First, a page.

• Anthony N. Morghan, Manager, Confronting Anti-Black Racism (CABR) Unit, City of Toronto on The Implementation of the Toronto Action Plan to Confront Anti-Black Racism.
  • Elise Edimo, Project Officer, Francophone Immigration Support Network in Eastern Ontario, on the Inclusion & Civic Participation of Francophone Immigrants in Hawkesbury
  • Suzanne Obiorah, Director of the Gender and Race Equity, Inclusion, Indigenous Relations and Social Development, City of Ottawa on Advancing Equity across Municipal Domains and the Development of a Women and Gender and an Anti-Racism Strategy and Plan

Moderator: Ty Smith, Senior Director, Diversity, Inclusion and Leadership, the Federation of Canadian Municipalities.


Selected Highlights:

  • As the first speaker of the panel, Mumbi described Vancouver’s journey in developing the city’s Equity Framework, centered on a racial justice and Indigenous rights approach, as a guide for how the city of Vancouver plans and advances equity across municipal domains. Although equity policies and strategies were developed, the city needed a common understanding or definition on what equity meant. In an effort to have a shared understanding of equity, the city developed a vision to be a place where those who are most marginalised are not excluded from care and opportunity for flourishing, but rather they are systematically prioritized.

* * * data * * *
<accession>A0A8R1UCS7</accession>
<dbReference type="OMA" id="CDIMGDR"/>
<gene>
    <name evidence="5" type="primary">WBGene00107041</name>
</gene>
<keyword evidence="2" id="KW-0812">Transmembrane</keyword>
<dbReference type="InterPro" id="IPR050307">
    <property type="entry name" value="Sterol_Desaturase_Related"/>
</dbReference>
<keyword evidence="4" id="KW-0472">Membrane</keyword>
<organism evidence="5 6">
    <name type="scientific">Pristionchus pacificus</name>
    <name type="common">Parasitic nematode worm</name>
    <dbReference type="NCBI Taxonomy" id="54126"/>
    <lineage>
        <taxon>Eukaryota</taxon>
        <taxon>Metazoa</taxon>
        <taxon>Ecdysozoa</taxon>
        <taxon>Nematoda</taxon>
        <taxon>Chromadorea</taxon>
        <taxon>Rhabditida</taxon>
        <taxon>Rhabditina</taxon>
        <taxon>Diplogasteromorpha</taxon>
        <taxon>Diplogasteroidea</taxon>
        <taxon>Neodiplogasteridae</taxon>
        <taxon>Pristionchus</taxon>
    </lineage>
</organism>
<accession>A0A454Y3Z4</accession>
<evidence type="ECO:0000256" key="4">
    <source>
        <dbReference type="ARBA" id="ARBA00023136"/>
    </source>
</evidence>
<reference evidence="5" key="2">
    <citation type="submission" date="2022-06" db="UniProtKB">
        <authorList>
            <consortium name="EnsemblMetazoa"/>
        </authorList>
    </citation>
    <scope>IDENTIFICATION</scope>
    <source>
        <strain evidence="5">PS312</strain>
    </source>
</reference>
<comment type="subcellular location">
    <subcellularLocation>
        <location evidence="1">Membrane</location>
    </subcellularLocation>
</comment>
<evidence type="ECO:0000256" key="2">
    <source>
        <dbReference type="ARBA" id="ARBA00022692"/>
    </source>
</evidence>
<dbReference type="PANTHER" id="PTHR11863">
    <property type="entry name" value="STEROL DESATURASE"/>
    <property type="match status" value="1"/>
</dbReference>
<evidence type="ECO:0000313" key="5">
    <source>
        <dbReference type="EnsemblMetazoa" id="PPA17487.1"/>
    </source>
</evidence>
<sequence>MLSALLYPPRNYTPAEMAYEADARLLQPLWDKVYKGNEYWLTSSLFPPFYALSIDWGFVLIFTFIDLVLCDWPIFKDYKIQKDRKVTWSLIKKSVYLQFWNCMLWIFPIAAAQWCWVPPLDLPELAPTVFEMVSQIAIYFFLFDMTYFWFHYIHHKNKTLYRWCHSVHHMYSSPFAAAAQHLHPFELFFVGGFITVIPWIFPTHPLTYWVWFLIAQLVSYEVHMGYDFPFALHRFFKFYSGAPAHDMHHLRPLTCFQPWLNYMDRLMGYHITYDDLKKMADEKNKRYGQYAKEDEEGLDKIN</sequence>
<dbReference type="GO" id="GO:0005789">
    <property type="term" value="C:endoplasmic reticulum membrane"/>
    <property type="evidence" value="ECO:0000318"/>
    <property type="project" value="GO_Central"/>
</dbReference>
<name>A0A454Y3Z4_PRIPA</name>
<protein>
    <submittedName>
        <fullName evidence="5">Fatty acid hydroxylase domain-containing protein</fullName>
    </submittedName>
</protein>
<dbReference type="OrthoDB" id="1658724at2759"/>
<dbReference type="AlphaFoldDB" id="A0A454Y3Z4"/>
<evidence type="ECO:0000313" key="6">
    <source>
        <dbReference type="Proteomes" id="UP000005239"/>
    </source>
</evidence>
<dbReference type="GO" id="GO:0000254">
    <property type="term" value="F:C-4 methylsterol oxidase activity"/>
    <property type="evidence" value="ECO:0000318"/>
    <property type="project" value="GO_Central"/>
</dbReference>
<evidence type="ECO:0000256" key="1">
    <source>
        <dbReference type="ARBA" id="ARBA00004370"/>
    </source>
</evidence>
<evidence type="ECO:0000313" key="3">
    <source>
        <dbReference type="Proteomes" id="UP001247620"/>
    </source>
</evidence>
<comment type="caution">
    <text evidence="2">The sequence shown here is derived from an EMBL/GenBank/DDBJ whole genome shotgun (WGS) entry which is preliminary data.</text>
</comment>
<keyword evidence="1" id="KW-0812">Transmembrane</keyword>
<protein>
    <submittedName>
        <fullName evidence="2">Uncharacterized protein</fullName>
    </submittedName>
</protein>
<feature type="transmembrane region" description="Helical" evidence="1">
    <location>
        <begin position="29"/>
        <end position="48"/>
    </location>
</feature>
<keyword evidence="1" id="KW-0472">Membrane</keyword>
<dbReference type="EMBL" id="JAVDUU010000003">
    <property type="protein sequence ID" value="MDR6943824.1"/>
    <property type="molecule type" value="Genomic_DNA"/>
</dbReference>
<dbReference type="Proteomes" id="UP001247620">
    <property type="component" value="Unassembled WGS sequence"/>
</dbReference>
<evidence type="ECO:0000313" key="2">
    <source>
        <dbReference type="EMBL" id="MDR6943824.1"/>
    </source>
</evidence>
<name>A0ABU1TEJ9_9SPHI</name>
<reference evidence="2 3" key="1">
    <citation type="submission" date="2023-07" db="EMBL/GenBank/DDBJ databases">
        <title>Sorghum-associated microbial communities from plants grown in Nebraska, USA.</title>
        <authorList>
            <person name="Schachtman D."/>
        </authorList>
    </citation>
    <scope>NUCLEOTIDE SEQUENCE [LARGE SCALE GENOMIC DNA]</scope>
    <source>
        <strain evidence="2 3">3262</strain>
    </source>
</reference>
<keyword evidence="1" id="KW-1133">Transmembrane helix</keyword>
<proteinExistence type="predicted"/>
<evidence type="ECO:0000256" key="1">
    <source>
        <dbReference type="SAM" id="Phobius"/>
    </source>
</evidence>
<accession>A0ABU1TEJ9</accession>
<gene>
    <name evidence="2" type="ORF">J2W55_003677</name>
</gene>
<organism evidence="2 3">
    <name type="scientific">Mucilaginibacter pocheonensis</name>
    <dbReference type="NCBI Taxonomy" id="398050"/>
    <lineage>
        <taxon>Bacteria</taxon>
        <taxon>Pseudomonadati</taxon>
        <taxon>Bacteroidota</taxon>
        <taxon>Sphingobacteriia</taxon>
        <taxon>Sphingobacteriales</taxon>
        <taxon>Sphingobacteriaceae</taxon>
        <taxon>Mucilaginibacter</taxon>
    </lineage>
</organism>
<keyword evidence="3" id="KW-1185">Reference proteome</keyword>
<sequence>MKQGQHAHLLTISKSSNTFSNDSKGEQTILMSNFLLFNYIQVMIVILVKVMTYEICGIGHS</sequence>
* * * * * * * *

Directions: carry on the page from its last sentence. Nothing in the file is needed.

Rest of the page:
• As Mumbi described, in this work, equity was both a process and an outcome. The process describes the way we do the work matters and institutional culture around our equity efforts. The outcomes focus on the disparities that exist across different sectors. Through detailed examples, she outlined how the city of Vancouver worked collaboratively towards organizational transformation through the development of the Equity Framework. It is clear this framework is an important milestone and roadmap for municipalities to emulate.
  • Representing the City of Toronto, Anthony outlined the ways this municipality has advanced equity within the city’s jurisdiction, the key milestones of this journey, the successful implementation of the Toronto Action Plan to Confront Anti-Black Racism, and the next steps they have planned to continue this work.
  • As a small town with one of the largest Francophone communities, Elisa described the value and implementation of a federal initiative focused specifically on Francophone immigrant inclusion and integration, as a key resource to advancing inclusive cities. As the Project Officer responsible for this Initiative at the Francophone Immigration Support Network in Eastern Ontario, she hopes the initiative will be successful and replicated across Eastern Ontario.
  • Across diverse portfolios, Suzanne outlined how the City of Ottawa has advanced equity within the city’s jurisdiction by embedding equity lens in employment, planning and strategy, service provision, funding structures, and the development of a Women and Gender and an Anti-Racism Strategy and Plan. She advocates for integrating equity frameworks into planning and service provision and embedding accountability throughout this process.
  • The centrality of having a shared language and understanding of what we mean by equity, examining our privileges and positions, and explore the histories that have been left out. The panelists highlighted keys ways to bring together municipal leadership, community voices, and consultants with lived experience to bridge a shared understanding of equity.